The head of the Employers Confederation of the Philippines (ECOP) clarified that employers are not against calls for minimum wage increase, but he stressed that proposals should be based on reality, not politics, and undergo the proper process through the tripartite wage board.
In a March 3 interview on Light TV, ECOP president Sergio Ortiz-Luis, Jr. denied that the umbrella organization of Philippine employers is opposed to a minimum wage hike, but cautioned that the issue should not be made a political one in light of the upcoming May elections.
“During this election period, people become emotional and political pronouncement sometimes creates false expectation,” he said in a mix of Filipino and English, noting that many politicians are using wage issues as part of their election campaign.
Ortiz-Luis agreed that the current minimum wage is not enough to cope with the high inflation rate, especially as the prices of fuel and commodities continue to surge.
But he said people should be made aware of the fallout from wage hikes without proper review by the Regional Tripartite Wages and Productivity Boards.
He explained that raising the minimum wage would only affect 10% of the total 44 million workers in the country, leaving behind the rest to bear the consequences.
The minimum daily wage in the Philippines varies from region to region; it is set at P537 in the National Capital Region.
“Napakadaling sabihin na kulang yan. Totoo, pero marami namang repercussion pagka yun lang 10% ang in-address mo at di mo in-address yung 90%,” Ortiz-Luis said. (Translation: “It’s easy to say it’s not enough but there are many repercussions if you address only the 10% but not the 90%.”)
“Ibig sabihin tataas yung sweldo ng iba, sumusunod naman ung mga tindahan, yung mga nagbebenta magtataas din sila. Hahabulin din yung tinaas nung minimum wage. Yung 90% naman ng workers, walang paghuhugutan, naiiwanan, lumalayo yung distansiya,” he said.
(“This means that while the salary of others will increase, businesses will also raise their prices to offset the increase in the minimum wage. The other 90% of workers won’t have anything, widening the gap.”)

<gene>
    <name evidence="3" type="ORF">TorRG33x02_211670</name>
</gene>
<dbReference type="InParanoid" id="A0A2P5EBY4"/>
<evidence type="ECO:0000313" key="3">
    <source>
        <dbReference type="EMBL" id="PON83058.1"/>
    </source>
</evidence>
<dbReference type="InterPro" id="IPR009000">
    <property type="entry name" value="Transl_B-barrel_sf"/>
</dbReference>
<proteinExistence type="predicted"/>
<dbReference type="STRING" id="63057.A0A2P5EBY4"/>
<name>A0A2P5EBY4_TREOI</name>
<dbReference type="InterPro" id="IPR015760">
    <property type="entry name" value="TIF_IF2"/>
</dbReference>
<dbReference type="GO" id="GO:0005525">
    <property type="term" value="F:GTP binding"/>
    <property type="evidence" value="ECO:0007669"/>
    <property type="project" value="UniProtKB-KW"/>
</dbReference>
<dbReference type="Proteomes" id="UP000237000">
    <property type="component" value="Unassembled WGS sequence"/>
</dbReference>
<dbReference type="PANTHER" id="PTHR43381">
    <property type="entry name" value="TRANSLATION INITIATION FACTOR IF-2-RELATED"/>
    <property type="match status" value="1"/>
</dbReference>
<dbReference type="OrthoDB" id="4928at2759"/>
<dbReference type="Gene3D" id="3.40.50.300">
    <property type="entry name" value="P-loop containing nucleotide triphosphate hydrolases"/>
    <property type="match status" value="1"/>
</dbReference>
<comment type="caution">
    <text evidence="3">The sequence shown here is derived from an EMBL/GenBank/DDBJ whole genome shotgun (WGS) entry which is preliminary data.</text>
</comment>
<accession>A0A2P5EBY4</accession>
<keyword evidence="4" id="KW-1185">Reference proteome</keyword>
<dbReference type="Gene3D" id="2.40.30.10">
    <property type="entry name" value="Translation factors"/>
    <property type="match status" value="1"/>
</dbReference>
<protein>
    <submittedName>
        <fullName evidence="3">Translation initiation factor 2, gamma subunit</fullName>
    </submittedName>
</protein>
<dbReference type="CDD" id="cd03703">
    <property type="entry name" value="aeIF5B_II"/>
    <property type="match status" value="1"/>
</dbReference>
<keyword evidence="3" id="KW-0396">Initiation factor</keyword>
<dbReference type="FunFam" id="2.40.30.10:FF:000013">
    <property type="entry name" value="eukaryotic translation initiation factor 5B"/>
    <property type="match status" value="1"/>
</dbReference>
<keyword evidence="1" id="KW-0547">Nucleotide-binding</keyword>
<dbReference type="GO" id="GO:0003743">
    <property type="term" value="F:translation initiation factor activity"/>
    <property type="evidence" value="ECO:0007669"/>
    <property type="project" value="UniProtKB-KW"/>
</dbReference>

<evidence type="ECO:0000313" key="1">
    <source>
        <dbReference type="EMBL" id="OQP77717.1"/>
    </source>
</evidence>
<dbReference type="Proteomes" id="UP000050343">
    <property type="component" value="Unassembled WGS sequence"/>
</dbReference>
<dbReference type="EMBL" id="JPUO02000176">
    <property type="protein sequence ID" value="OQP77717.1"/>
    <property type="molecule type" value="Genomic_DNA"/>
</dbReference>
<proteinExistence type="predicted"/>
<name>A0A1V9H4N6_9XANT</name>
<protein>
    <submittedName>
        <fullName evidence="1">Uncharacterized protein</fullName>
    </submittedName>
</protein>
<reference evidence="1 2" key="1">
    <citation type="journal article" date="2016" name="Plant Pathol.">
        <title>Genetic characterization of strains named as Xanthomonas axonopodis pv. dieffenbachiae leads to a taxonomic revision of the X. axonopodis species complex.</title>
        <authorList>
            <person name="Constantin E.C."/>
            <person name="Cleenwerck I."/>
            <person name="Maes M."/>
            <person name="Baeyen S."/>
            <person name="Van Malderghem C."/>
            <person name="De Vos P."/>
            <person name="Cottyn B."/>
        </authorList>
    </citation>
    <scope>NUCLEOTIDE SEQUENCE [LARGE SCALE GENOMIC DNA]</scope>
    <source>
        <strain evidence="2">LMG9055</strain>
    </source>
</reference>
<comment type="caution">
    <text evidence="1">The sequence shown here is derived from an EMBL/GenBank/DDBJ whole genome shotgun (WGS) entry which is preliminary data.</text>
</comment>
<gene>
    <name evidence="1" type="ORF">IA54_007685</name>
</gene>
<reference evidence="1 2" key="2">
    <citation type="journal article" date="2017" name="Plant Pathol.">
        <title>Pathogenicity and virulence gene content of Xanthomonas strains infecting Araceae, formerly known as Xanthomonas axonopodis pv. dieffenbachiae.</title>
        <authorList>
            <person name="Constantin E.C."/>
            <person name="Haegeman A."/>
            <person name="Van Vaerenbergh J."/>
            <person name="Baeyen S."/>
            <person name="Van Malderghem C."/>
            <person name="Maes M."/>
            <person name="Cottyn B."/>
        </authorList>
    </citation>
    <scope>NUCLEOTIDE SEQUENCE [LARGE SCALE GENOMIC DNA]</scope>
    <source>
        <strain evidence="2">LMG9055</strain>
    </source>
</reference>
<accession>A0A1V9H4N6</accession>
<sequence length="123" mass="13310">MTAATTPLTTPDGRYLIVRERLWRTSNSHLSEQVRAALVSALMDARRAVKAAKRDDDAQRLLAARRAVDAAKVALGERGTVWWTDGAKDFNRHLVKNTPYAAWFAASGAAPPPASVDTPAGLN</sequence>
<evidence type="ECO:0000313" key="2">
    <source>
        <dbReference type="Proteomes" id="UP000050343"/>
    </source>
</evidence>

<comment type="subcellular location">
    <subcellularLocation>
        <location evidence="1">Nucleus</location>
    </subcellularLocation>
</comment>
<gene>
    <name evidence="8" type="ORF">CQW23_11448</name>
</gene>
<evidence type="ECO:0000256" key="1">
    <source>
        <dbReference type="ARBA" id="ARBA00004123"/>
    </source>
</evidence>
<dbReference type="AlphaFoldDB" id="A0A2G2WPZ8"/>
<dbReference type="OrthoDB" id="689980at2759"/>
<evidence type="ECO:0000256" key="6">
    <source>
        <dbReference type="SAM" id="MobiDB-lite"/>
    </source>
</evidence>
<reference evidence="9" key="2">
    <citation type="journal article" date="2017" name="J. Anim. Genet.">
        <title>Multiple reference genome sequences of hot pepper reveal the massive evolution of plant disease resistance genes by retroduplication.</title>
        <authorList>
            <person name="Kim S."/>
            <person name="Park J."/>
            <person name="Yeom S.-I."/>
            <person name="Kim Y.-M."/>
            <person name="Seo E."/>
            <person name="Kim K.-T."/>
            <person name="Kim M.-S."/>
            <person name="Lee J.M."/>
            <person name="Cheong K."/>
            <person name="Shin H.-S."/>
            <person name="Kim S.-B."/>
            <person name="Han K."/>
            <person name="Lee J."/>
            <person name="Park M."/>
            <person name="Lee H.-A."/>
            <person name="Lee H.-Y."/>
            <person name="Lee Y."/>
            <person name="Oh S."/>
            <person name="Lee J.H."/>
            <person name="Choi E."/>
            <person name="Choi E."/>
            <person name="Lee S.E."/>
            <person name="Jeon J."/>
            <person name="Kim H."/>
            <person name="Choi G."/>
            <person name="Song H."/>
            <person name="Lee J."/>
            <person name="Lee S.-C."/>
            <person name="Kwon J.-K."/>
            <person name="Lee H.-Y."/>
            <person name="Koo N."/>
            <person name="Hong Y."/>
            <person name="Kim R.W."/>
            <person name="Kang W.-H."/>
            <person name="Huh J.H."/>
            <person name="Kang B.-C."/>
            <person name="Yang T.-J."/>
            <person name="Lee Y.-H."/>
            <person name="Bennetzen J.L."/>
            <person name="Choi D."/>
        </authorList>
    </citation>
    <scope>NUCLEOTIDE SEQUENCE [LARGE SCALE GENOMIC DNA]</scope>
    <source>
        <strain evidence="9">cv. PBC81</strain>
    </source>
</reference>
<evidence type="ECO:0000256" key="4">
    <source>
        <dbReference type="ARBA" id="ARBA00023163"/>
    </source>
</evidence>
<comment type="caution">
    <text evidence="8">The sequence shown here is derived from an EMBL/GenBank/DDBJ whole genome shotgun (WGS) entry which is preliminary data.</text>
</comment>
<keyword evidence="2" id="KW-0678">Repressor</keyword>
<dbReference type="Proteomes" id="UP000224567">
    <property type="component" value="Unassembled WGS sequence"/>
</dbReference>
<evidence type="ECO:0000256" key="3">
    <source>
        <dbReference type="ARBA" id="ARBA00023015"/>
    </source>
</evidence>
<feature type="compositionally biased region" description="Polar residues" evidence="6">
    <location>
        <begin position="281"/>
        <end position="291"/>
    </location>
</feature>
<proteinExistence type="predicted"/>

At the same time, he said that minimum wage and living wage are not the same. Minimum wage refers to the wage that is set to protect new entrants to the labor force, while living wage could go beyond, encompassing benefits such as government assistance and financial input from other sources including other family members.
“Kaya sasabihin mo hindi sapat ang minimum wage para mabuhay ang tao, totoo yun. Mahirap, hindi komportable. Pero hindi yun ang living wage. Maraming pinaghuhugutan para sa living wage, hindi equivalent sa minimum wage yun. Yun ang dapat maliwanagan.”
(“To say that the minimum wage is not enough to support an individual comfortably is true, but it is not equivalent to the living wage, which has more sources. That is what needs to be understood.”)
Ortiz-Luis, who is also president of the Philippine Exporters Confederation, Inc., further pointed to the grim reminder that 90% of enterprises are micro, representing 65% to 70% of the workforce, and that half of these businesses have been shuttered owing to the pandemic and quarantine restrictions, while those still operating continue to struggle for survival.
Ortiz-Luis refused to say what should be the minimum wage or when the wage hike should be implemented.
He said that with the country transitioning to Alert Level 1, what is more urgent is creating more job opportunities.
“Let’s leave it to the tripartite board and let them analyze it and see whether kung magkano itaas depende sa kung anong region. Hindi namin sinasabing huwag,” the ECOP official said.
(“Let’s leave it to the tripartite board and let them analyze and see how much needs to be raised depending on the region. We are not saying don’t do it.”)
“What’s important now is job creation, allowing workers to return to work,” he added.
He said the private sector had set a target to create one million jobs from June to December 2021, but the initiative was delayed by disruptions and restrictions.
So far, more than 600,000 jobs have been created and the sector is aiming for one more quarter to achieve their target, he said.
Ortiz-Luis also underscored the importance of continued cooperation, noting how well management and labor cooperated to overcome pandemic-related challenges, and this helped prevent some companies from going under or laying off their workers.
He said cooperation is even more necessary now as several serious issues, from soaring fuel costs to mass transport shortage, have emerged that are beyond employers’ control and that need to be addressed by the government.
“Talagang kailangan ng gobyerno tumulong. Lalo na yung nagsarang kumpanya na dapat sana mag-ha-hire uli, matulungan yun, mabigyan ng credit, benepisyo (Government needs to help, especially those companies that have closed, they need to be given credit, benefits so they can hire workers again).”